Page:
If one terrible thing happens with a gun, gun control activists reflexively call for bans or other new regulations. There is rarely a consideration of costs and benefits. Actor Alec Baldwin has demonstrated this thinking again after the accidental fatal shooting on the set of his movie in New Mexico.
“[H]ow many bullets were fired in movies and TV shows over the last 75 years?” he said on Saturday. “… Billions? In the last 75 years? And nearly all of them without incident. … Some new measures have to take place. … No live ammunition. No real weapons in the set.”
Baldwin is right about how rare these accidental deaths are. Before he shot and killed Halyna Hutchins on the set of his movie “Rust,” Brandon Lee’s death in 1993 was the last recorded death by a gun on a movie set (he was filming “The Crow”). As with Hutchins’ death, the gun fired a real bullet. Before that, there was actor Jon-Erik Hexum’s death in 1984. While waiting between takes, Hexum put a gun to his temple and shot himself with a blank. He didn’t understand that blanks contain explosives, and the force of the explosion can kill at very short range.
But going back at least 50 years, the deaths of Hutchins and Lee were the only two involving live ammunition. And those two people would still be alive if live ammunition hadn’t been present on the set.
The “Rust” shooting was an accident, but Baldwin had the ultimate responsibility as the person who pulled the trigger, violating the most basic rules of gun safety. The Actors Equity Association, the union to which Baldwin belongs, clearly states the rules for firearms use on its website:
— “Treat all guns as if they are loaded and deadly.”
— “Never point a firearm at anyone including yourself. Always cheat the shot by aiming to the right or left of the target character.”
— “Check the firearm every time you take possession of it.”
— “Live ammunition may not be brought into the theatre.”
Baldwin has been an actor for 40 years, working on many movie and television sets where guns were used. He has surely had the basic rules of gun safety explained to him many times.
As the executive producer for “Rust,” and being on site, he may also bear responsibility for two prior accidental gun discharges on the set. He was responsible for the crew. He hired a young novice armorer, Hannah Gutierrez, who expressed doubt in her competency. Presumably, this saved the production some money, but at the risk that something might go wrong.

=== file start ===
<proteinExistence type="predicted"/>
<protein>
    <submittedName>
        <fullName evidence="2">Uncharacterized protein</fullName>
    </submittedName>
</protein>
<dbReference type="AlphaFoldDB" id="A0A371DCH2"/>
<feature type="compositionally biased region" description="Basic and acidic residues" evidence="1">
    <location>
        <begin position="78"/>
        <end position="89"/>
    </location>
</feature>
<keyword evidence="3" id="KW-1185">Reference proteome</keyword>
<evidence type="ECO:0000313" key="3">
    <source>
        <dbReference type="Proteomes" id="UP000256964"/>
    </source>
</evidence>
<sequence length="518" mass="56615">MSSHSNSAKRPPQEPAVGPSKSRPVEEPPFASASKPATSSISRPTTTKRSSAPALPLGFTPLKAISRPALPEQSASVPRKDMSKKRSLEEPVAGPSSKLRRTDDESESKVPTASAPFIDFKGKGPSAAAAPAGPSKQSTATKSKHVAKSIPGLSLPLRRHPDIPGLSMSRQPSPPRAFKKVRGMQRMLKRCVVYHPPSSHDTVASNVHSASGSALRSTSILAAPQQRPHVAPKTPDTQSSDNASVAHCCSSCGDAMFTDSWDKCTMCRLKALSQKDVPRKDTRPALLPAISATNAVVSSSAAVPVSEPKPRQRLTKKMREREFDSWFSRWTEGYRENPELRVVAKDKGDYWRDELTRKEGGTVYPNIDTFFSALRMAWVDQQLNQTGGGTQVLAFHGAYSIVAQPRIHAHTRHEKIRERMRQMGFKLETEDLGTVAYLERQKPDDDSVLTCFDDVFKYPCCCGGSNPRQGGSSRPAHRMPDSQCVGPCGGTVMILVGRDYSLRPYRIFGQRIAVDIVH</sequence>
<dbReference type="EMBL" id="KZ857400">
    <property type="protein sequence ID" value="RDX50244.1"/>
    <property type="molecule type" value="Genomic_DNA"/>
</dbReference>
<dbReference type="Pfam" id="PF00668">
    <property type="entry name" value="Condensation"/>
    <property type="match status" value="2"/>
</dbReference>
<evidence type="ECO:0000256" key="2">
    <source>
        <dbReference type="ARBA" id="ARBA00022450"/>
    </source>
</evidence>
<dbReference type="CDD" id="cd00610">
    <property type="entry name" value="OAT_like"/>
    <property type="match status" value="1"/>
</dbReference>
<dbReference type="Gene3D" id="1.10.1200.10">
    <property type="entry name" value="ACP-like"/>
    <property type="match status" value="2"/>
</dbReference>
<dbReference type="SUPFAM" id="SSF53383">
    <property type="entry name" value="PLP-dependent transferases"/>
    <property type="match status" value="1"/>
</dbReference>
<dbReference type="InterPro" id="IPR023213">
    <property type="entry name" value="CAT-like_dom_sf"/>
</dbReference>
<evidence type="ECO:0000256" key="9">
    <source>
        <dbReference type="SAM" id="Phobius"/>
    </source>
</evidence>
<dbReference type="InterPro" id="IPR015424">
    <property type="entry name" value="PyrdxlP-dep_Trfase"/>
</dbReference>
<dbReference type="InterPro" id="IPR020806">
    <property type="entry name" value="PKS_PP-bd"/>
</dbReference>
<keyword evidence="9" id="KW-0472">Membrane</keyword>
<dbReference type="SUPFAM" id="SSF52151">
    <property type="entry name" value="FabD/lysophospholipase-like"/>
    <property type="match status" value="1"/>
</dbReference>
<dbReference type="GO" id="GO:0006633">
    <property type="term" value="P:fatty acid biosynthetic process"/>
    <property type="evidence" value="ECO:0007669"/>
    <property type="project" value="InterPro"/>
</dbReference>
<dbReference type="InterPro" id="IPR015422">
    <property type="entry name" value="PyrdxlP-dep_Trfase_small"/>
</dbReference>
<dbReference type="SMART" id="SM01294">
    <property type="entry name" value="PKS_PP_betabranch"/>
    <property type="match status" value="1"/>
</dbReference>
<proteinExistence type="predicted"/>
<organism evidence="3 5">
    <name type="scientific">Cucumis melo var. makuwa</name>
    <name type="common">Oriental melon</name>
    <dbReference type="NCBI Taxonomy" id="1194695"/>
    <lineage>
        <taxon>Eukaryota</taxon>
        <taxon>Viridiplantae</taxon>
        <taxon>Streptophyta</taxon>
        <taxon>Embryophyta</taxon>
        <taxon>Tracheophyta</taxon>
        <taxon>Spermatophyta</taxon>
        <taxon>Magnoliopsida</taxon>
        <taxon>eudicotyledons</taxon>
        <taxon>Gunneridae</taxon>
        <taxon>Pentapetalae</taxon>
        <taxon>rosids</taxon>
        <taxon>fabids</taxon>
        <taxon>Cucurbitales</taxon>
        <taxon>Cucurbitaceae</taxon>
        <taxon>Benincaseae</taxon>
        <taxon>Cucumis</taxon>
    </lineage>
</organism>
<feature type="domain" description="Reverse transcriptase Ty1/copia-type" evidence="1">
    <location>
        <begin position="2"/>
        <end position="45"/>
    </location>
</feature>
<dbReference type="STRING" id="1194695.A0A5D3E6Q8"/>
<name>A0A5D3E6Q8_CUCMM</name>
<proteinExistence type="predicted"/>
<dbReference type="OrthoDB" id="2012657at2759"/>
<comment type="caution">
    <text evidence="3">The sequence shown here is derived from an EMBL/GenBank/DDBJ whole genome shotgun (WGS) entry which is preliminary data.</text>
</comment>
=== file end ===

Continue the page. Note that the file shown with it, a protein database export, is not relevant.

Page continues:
Baldwin is hardly the only person to seize upon a single tragic event to call for policy changes. President Biden cited a crime earlier this year in Colorado — where a shooter used a pistol stabilizing brace when attacking shoppers in a grocery store — to justify classifying such brace-affixed pistols as machine guns. The braces are just a strap attached to the gun, and they were originally designed to allow wounded and disabled veterans, who may have lost part of a hand, to handle the recoil on handguns. Disabled individuals are often viewed as easy targets by criminals, and stabilizers make it easier to defend themselves. There has been no surge in crime by the disabled using these braces. And the brace made no difference the in the Colorado gunman’s ability to carry out the attack.
It is hardly surprising that a single incident, where all sorts of rules had been violated, is again being used to justify calls for policy change. May be with computer-generated imagery or fake guns that fire sparks, real guns can be replaced with no loss to the realism of movie scenes. But, given the extremely biased portrayal of gun use in television and movies, if all guns — including fake ones – are removed from scripts, there might be a benefit. The list of biases include:
— When guns are used defensively by civilians in television shows, something always seems to go wrong.
— It is often white supremacists who are shown committing crimes with guns.
I feel terribly sorry for Alec Baldwin and Halyna Hutchins, as well as their families. Unfortunately, people all too often make mistakes that they regret because they weren’t following rules.
But the commonly cited “solution” of banning the gun is no different than to insipidly say we could eliminate car accidents if we just ban cars. A better option might be to hold Baldwin responsible – as the individual who pulled the trigger without checking the gun or paying closer attention to where he pointed it. And as the film’s executive producer, who bears some responsibility for what happens on the set. It is no different than holding someone responsible for an accident if the person was driving recklessly.
Letting people know that there are consequences to catastrophically negligent behavior is one sure way to make these rare events even rarer.
Lott is the president of the Crime Prevention Research Center and the author most recently of “Gun Control Myths.” Until January, Lott was the senior adviser for research and statistics at the U.S. Department of Justice’s Office of Legal Policy.
Dr. John Lott talked to Andy Hooser on The Voice of Reason about the Indiana shooting, media coverage of mass shooters, and the latest attack on 2A from the government. See also a list of compiling cases CPRC put together, in which “good people with a gun”...